Ferry Corsten needs no introduction; the man practically created the melodic sounds now known as trance music. Almost twenty years after he introduced us to the build ups and crashes of melodies, Ferry continues to explore the rhythmic harmonies of trance, allowing it to create a story through his latest album, Blueprint.
I caught up with Ferry at EDC Las Vegas right before he was about to take the stage and play amongst thousands of fans from around the world. Even though we did chat with Ferry earlier this year, he did get a bit more candid in regards to his take on the current state of trance (no pun intended) and how fan reception has been since his album release.
Q: You're about to perform at EDC Las Vegas for the hundred millionth time, tell me, do you still get nervous?
A: Haha. Yeah, I've played many EDC's and there's always excitement, but it's not the nerves anymore. The nerves have traded places with excitement.
Q: Any special guests with you tonight?
A: Yeah, actually. I'll be bringing out Haliene and she's going to be doing three songs live.
Q: You also just released a new album, Blueprint. Are you focusing on that for your set?
A: Yes I am. With a new album out, you really have something to present and there's a few tracks that I am including tonight. You don't have much time when you are playing at a festival, but I really hope I'm able to tell the story of Blueprint in the hour or so I have.
Q: What stands out the most out of your latest album, Blueprint?
A: The fact that the emotion of the music is backed up by a real story. Everyone always says, “I'm doing an album and it tells a story. Well, this album ACTUALLY tells a story.”
Q: You released the album with a narrative and then again without. Why?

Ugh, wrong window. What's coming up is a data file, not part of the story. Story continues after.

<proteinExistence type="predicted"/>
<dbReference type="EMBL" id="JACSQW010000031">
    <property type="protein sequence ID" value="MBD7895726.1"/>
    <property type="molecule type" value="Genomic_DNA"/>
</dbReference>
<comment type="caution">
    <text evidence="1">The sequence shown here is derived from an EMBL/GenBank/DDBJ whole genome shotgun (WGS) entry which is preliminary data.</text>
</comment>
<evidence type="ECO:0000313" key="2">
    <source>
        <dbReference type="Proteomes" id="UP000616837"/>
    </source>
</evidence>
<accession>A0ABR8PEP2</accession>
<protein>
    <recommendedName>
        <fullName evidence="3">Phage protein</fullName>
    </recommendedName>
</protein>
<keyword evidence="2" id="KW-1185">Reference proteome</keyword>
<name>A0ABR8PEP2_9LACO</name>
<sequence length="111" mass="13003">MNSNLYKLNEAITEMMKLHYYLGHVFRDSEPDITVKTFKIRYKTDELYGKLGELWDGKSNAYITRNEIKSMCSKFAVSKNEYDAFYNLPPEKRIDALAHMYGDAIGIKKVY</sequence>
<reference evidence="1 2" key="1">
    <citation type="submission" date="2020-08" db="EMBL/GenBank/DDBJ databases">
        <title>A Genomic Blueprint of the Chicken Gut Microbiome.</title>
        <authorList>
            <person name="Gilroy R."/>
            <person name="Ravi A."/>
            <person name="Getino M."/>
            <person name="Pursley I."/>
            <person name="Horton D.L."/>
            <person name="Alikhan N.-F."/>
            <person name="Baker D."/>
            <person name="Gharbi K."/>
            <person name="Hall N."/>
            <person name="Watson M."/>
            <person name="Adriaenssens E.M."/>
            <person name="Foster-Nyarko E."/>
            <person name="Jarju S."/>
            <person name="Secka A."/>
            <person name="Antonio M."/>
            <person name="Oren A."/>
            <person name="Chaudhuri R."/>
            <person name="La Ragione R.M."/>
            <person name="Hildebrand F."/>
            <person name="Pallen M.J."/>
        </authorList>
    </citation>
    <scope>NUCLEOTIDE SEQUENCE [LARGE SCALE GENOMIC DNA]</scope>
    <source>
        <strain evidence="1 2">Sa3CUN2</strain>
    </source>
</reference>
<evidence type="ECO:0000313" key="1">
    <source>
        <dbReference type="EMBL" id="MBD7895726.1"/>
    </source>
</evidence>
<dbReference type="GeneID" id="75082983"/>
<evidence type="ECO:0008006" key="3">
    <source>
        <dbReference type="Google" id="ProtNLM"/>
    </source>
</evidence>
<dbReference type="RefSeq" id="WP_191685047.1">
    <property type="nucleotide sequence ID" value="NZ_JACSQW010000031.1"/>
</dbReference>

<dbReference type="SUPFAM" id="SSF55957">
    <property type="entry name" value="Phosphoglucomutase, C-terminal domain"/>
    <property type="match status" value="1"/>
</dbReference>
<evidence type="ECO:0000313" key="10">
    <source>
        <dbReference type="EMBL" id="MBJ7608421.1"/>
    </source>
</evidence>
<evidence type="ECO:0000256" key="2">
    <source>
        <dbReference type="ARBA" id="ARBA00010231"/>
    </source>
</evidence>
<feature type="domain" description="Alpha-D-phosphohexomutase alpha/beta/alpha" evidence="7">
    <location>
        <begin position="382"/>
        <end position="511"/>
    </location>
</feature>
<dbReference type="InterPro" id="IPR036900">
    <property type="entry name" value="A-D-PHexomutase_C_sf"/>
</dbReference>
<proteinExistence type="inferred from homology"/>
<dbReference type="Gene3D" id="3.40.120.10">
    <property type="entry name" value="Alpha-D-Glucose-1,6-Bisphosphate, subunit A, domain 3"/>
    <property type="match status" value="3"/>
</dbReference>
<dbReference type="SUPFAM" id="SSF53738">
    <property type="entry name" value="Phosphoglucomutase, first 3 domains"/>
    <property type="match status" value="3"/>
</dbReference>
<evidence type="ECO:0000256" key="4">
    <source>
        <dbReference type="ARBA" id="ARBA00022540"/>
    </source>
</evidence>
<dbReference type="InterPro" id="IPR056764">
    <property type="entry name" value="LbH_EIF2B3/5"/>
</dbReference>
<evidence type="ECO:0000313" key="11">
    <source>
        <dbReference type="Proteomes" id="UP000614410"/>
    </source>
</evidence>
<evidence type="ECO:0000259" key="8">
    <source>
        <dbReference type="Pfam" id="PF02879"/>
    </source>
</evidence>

A: That was always the plan. I knew that when I released an album with spoken word it wasn't going to be everyone's cup of tea. But that's the way I wanted to present the album, that is how I meant it. After a few weeks, we released it again for people who may not want to listen to the narrative. I knew that people would be like, “I'm not too sure about the narrative.” but I've also seen people who said on social media, “man, I can't listen to the album without it.”
Q: Now that you mention social media, how connected are you online and with your online fanbase?
A: Fairly connected. I don't like to have social media dominate my life even though it does create a fanbase.
Q: I'm asking because there's been a lot of debate online recently about what is considered ‘Trance' music. You've been at the forefront of trance since the beginning, what's your take on it?
A: Well, on a personal level, I feel that trance is the sound that was big from 1999 until about 2004. I feel like I'm partly to blame for this because I started to experiment with a little bit of electro and gave it a little bit of a grittier sound.
But, what I really think that trance is—it's not a sound, it's a feeling. I could listen to some techno DJ playing 122 BPM and then there's this amazing melody coming out of it and that could be trance. I could also listen to Aly & Fila at 140 BPM and I could get the same feeling.
Where I did see it go wrong was when the big EDM Big Room bubble spilled over into trance. I had to stand up and say, this isn't trance anymore.
Q: So it does affect you and the way you produce your music?
A: Yeah, of course it does. I'm very passionate about that sound.